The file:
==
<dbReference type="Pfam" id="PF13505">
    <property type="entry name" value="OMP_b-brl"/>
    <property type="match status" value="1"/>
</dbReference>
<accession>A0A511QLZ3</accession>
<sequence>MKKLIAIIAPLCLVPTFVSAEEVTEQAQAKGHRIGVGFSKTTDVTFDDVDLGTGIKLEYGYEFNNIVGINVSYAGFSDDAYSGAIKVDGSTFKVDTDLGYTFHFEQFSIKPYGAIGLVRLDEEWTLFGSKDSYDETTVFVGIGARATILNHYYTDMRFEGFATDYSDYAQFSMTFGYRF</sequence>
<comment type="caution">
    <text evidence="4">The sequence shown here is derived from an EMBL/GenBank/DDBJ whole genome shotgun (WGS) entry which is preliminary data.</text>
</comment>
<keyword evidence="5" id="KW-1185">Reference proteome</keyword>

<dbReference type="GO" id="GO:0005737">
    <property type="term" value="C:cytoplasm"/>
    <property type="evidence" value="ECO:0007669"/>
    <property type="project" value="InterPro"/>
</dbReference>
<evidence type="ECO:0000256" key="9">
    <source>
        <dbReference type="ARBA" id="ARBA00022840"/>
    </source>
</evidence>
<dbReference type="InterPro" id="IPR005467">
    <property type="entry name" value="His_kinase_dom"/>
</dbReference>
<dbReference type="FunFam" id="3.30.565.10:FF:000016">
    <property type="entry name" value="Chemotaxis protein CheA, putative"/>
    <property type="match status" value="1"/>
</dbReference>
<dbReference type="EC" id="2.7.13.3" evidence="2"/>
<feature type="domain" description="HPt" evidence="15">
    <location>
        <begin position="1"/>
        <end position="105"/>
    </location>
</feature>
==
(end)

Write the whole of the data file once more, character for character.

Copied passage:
<dbReference type="Pfam" id="PF13505">
    <property type="entry name" value="OMP_b-brl"/>
    <property type="match status" value="1"/>
</dbReference>
<accession>A0A511QLZ3</accession>
<sequence>MKKLIAIIAPLCLVPTFVSAEEVTEQAQAKGHRIGVGFSKTTDVTFDDVDLGTGIKLEYGYEFNNIVGINVSYAGFSDDAYSGAIKVDGSTFKVDTDLGYTFHFEQFSIKPYGAIGLVRLDEEWTLFGSKDSYDETTVFVGIGARATILNHYYTDMRFEGFATDYSDYAQFSMTFGYRF</sequence>
<comment type="caution">
    <text evidence="4">The sequence shown here is derived from an EMBL/GenBank/DDBJ whole genome shotgun (WGS) entry which is preliminary data.</text>
</comment>
<keyword evidence="5" id="KW-1185">Reference proteome</keyword>

<dbReference type="GO" id="GO:0005737">
    <property type="term" value="C:cytoplasm"/>
    <property type="evidence" value="ECO:0007669"/>
    <property type="project" value="InterPro"/>
</dbReference>
<evidence type="ECO:0000256" key="9">
    <source>
        <dbReference type="ARBA" id="ARBA00022840"/>
    </source>
</evidence>
<dbReference type="InterPro" id="IPR005467">
    <property type="entry name" value="His_kinase_dom"/>
</dbReference>
<dbReference type="FunFam" id="3.30.565.10:FF:000016">
    <property type="entry name" value="Chemotaxis protein CheA, putative"/>
    <property type="match status" value="1"/>
</dbReference>
<dbReference type="EC" id="2.7.13.3" evidence="2"/>
<feature type="domain" description="HPt" evidence="15">
    <location>
        <begin position="1"/>
        <end position="105"/>
    </location>
</feature>